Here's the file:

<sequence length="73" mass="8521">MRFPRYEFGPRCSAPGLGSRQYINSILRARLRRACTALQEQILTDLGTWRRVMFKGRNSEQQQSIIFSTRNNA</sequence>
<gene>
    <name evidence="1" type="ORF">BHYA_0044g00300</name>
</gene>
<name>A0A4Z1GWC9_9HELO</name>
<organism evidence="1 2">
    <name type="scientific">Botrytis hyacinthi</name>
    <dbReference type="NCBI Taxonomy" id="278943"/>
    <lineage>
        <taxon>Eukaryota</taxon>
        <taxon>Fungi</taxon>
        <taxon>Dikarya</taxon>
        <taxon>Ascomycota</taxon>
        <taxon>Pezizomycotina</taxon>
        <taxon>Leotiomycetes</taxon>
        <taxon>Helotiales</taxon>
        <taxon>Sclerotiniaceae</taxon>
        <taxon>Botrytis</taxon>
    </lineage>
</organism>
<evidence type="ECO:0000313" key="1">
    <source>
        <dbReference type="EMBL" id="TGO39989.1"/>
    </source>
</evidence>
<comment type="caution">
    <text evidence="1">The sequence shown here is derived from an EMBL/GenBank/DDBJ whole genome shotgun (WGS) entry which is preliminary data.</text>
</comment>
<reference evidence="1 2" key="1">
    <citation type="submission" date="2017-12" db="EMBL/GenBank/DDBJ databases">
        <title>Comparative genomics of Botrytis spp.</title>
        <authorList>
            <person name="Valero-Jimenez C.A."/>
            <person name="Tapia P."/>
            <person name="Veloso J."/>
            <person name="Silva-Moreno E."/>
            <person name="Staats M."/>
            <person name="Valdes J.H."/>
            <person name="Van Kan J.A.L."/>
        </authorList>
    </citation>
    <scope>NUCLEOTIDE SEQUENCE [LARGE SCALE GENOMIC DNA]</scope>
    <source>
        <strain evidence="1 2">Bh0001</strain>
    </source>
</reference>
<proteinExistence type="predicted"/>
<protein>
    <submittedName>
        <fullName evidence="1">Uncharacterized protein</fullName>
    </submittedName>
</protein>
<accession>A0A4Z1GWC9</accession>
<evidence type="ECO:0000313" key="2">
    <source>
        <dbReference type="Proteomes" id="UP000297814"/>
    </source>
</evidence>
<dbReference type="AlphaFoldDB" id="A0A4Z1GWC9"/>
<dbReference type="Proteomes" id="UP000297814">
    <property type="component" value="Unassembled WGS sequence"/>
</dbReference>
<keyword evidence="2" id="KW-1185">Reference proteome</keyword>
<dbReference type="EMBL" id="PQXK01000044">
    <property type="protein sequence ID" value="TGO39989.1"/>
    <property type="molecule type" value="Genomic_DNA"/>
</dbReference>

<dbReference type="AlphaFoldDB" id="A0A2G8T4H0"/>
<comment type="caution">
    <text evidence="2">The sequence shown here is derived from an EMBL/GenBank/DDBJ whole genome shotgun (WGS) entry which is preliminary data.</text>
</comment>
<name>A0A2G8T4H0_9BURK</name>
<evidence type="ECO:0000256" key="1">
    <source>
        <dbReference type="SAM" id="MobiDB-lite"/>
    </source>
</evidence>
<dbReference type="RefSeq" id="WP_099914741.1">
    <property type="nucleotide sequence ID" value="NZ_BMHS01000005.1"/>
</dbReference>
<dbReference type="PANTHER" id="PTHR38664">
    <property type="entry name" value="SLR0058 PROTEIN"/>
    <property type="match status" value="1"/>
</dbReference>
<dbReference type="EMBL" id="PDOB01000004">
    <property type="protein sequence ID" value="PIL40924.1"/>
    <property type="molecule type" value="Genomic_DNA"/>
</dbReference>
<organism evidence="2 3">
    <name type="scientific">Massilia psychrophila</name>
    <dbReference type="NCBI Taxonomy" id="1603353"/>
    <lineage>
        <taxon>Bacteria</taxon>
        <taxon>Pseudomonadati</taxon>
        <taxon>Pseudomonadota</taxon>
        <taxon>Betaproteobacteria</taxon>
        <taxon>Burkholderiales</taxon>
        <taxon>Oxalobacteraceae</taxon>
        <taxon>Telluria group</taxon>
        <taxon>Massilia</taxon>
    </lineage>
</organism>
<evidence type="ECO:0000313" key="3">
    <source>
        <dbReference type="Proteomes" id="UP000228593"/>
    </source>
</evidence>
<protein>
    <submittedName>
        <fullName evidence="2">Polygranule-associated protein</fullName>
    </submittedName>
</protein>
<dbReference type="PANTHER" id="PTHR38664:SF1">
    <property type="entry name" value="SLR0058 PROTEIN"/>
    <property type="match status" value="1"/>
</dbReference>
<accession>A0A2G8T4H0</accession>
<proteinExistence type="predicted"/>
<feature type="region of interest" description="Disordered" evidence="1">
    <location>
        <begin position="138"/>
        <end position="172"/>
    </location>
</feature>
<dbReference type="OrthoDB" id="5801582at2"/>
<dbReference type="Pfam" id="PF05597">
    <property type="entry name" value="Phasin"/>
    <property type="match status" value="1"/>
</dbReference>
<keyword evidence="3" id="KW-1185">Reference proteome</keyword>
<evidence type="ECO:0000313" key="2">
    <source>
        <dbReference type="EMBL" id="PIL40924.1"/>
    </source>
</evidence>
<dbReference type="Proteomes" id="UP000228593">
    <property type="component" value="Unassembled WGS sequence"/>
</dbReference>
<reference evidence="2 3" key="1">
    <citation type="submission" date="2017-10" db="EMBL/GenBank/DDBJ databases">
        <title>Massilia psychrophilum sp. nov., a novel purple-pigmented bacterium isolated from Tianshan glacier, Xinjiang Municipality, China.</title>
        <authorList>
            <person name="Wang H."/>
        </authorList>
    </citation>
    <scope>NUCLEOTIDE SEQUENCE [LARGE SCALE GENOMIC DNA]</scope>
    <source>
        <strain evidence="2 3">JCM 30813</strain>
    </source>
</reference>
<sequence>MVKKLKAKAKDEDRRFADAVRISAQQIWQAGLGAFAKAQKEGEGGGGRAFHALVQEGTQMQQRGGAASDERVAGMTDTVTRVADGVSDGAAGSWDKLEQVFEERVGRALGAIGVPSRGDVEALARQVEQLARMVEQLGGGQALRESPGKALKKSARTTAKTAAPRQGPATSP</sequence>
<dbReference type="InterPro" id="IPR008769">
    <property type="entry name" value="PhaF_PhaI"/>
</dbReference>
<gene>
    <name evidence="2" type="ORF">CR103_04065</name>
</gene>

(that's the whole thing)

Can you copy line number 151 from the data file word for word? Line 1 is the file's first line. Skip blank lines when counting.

<sequence>MVKKLKAKAKDEDRRFADAVRISAQQIWQAGLGAFAKAQKEGEGGGGRAFHALVQEGTQMQQRGGAASDERVAGMTDTVTRVADGVSDGAAGSWDKLEQVFEERVGRALGAIGVPSRGDVEALARQVEQLARMVEQLGGGQALRESPGKALKKSARTTAKTAAPRQGPATSP</sequence>